The Evans Family Fellowship supports research and travel for graduate work in humanitarian engineering through the generous donation from Dick and Gretchen Evans. This dedicated support is for graduate students to gain first-hand experience, disseminate research results, or access unique educational opportunities. This work enriches our OSU campus environment by enhancing linkages and exposure to humanitarian engineering through active engagement of the fellows in sharing their experiences with others.
Stories about the experiences of our students and fellows can be found on the OSU Humanitarian Engineering Student Blog. And a list of current graduate students in mechanical engineering and their bios is also available.
Rachel is an MS student in civil engineering. Her research focuses on soil instability during earthquakes and tsunamis. In particular, she focuses on how critical buildings and infrastructure respond during natural hazards, with the goal of increasing community resilience in seismically active areas worldwide. She also has an interest in engineering education and has been involved in the development and implementation of visual demonstration models into the classroom. The Evans Fellowship enables Rachel to accompany her adviser to Nepal for capacity-building, education and research in earthquake engineering.
Lauren is an MS PCMI student in Water Resources Engineering. She is interested in examining agricultural buffering efficiency influenced by forestry spatial design. With the Evans Fellowship, she will be traveling to Ecuador in the Summer of 2016 to collect water and soil samples in the Babahoyo River Basin, interview local agricultural producers, and connect with land management bureaus. Lauren intends to use her research to inform potential projects while serving through PCMI.
Phylicia is an MS student in Electrical Engineering with research interests in the reliability of microgrids, with particular application in rural environments. She is currently working on integrating existing diesel microgrids in rural Alaska with renewable energy and energy storage. including reliability and cost-benefit analyses. The Evans Fellowship will help support both stipend and field study expenses.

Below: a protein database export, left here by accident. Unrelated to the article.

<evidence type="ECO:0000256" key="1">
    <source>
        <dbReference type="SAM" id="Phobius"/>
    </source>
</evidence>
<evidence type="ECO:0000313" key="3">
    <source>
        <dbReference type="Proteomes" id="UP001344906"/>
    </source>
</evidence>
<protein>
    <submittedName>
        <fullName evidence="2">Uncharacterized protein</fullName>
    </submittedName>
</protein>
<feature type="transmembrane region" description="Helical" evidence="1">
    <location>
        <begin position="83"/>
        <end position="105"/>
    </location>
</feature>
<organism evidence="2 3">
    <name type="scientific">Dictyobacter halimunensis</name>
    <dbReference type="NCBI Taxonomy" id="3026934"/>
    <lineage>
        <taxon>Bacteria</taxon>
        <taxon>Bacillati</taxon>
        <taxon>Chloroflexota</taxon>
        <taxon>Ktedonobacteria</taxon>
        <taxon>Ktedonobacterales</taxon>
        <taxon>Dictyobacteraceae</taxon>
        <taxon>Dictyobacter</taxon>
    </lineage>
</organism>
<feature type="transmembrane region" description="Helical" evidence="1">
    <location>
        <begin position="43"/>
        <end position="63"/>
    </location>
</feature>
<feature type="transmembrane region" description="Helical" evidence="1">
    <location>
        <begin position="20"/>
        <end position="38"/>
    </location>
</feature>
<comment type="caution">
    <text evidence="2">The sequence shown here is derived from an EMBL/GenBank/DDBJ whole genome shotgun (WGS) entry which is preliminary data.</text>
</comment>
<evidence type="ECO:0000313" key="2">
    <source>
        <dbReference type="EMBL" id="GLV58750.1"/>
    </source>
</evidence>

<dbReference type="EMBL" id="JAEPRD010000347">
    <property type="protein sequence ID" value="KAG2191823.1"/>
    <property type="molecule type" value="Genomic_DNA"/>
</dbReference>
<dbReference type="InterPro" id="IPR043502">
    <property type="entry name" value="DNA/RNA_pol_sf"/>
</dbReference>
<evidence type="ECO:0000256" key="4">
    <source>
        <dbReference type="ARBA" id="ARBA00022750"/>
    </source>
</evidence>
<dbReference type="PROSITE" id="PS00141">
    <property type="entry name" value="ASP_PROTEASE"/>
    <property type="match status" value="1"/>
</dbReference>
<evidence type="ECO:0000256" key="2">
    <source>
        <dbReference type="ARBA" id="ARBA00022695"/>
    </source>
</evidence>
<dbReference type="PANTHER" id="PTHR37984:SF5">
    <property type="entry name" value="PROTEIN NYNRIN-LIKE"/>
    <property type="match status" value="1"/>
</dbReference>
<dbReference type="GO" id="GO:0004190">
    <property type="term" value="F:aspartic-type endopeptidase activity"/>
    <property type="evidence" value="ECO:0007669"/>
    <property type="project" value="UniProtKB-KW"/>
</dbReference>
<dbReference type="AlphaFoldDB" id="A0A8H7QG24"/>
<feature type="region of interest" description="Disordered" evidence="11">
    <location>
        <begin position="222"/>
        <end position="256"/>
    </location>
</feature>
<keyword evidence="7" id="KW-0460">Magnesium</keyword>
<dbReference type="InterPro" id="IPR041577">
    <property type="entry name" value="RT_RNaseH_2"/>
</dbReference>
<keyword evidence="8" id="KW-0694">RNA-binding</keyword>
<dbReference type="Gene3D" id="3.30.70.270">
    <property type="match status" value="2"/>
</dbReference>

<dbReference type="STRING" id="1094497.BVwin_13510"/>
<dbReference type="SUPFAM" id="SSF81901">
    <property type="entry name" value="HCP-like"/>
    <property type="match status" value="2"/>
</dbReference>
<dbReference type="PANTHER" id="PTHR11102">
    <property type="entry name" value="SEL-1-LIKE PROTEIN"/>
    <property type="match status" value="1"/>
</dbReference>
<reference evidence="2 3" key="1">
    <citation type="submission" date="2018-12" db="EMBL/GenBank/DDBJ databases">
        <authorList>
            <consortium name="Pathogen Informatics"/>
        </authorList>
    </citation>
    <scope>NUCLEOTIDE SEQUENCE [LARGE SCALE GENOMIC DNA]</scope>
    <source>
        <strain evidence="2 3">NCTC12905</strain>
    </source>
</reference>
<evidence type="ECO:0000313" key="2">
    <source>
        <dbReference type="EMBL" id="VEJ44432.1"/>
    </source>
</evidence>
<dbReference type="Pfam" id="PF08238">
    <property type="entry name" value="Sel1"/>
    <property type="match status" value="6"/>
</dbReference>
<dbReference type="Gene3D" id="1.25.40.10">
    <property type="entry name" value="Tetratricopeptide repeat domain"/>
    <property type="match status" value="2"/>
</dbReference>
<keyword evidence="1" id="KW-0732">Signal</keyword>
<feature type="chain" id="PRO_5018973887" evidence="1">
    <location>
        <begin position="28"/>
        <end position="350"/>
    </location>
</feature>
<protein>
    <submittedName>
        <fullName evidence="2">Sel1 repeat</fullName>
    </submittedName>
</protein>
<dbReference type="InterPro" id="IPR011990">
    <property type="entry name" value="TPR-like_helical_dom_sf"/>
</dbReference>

Susan is an MS student in Water Resources Engineering. Her current research involves hydraulic systems and their influence on the spread of invasive plants. She will be using her Evans Fellowship to support research in Ethiopia's Wabe Shebelle watershed in water quantity and quality. Working with the International Water Management Institute's East Africa Office, Susan will visit current monitoring sites and gauges, construct rainfall models with historical and current project data, and contribute to research surrounding the impact of El Nino on selected agro-ecologies of Ethiopia.
Elizabeth is a master’s student in Water Resources Engineering. She will be attending a GLOBE teacher’s training in Kenya focused on giving teachers tools to discuss scientific observations of atmospheric and hydrologic variables in the classroom. Elizabeth will then coordinate a teacher training scheduled for next summer, building upon the previous training with location specific portions for science and geography teachers in Uganda as part of Trans African Hydro-Meteorological Observatory TAHMO's School 2 School Program.
Bonnie is a PhD student in medical anthropology and a graduate research assistant for the ADVANCE grant at OSU. Her research examines the lived experience and quality of life for women suffering from obstetric fistula. Since 2011, she has worked with TERREWODE, a Ugandan NGO dedicated to serving these women. She is working with a team of engineering students to develop a sustainable income-generating project for fistula survivors, goat-milk soap. The Evans Fellowship will support implementation of the project and development of additional capstone projects.
Thomas is earning a dual-major PhD in water resources engineering and mechanical engineering. His research focuses on improving tools for modeling the impacts of climate change on streamflow in mountain regions. Thomas is applying these tools to the Indus Basin in Asia and using the results of his streamflow analysis to understand effects of climate change on small-scale hydropower potential within the region. The tools that Thomas develops are all open source, easy to implement for any global land area, and distributed at GlobalClimateData.org.
Megan Richardson is a master’s student studying mechanical engineering through the Peace Corps Master’s International Program. Her community-based project in Tanzania will be developed around the desires and needs of the community she will be living with while serving in the Peace Corps.
Leah Tai is a master’s student in water resources engineering. She has been working with the Trans African Hydro-Meteorological Observatory (TAHMO) to create networks between schools in the US and Kenya. This knowledge exchange involves installing on-site weather monitoring stations and motivating investigation by students of local and global weather.
Jon Viducich is a master’s student in water resources engineering focusing on the sedimentation processes in sand dams. His research interests include rainwater harvesting techniques, sediment transport in ephemeral rivers, and the intersections between water and agriculture in water-scarce regions. Jon is also working on the TAHMO project.
Sahar Beheshti Zavareh is a PhD student in Geography focusing on sustainable water financing projects. By combining her background in women’s’ advocacy with her current studies, Sahar’s research “targets underserved communities in all aspects from financing to engineering, by engaging in their participation to fully take charge of the project and its maintenance, once it has been fully implemented.”